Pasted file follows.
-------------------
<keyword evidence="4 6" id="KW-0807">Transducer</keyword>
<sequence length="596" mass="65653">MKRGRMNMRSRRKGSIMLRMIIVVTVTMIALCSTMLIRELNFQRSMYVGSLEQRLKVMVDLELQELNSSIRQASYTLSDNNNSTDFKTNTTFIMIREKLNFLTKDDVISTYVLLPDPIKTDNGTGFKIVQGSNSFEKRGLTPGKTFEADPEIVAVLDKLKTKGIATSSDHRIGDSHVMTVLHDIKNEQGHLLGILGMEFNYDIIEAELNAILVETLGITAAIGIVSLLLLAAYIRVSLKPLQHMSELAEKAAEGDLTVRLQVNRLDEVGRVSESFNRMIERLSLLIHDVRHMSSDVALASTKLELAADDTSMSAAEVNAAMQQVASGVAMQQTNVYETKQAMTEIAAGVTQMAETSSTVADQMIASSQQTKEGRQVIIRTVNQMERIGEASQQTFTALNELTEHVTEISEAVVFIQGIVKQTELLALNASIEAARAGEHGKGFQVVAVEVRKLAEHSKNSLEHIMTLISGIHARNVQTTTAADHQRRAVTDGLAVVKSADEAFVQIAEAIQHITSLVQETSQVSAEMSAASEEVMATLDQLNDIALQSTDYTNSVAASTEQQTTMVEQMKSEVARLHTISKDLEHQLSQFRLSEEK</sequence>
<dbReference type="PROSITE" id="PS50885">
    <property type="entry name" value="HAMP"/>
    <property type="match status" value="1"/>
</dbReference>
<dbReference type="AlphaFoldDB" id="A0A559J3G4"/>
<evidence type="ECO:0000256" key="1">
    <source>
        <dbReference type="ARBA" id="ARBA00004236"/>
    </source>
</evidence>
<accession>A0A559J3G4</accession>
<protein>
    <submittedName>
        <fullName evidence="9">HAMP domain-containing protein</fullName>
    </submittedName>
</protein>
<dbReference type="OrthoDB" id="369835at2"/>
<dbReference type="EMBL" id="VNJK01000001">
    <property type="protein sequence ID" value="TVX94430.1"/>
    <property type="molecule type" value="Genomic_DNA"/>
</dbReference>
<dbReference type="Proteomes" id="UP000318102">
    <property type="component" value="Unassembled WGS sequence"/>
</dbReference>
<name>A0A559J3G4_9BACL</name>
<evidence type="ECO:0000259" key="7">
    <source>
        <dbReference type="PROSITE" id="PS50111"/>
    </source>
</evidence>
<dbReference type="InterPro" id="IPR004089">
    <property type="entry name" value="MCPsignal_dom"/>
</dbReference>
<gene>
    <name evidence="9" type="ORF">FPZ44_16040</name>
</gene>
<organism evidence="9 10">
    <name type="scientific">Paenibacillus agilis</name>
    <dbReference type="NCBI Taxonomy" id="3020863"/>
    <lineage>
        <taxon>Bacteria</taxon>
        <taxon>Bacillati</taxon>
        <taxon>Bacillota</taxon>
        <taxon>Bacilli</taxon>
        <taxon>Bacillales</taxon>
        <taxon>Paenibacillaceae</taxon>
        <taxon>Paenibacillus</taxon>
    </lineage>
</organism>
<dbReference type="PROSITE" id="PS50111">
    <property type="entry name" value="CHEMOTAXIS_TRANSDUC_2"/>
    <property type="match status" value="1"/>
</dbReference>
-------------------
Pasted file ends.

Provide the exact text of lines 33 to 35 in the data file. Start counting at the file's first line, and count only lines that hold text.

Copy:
<dbReference type="InterPro" id="IPR004089">
    <property type="entry name" value="MCPsignal_dom"/>
</dbReference>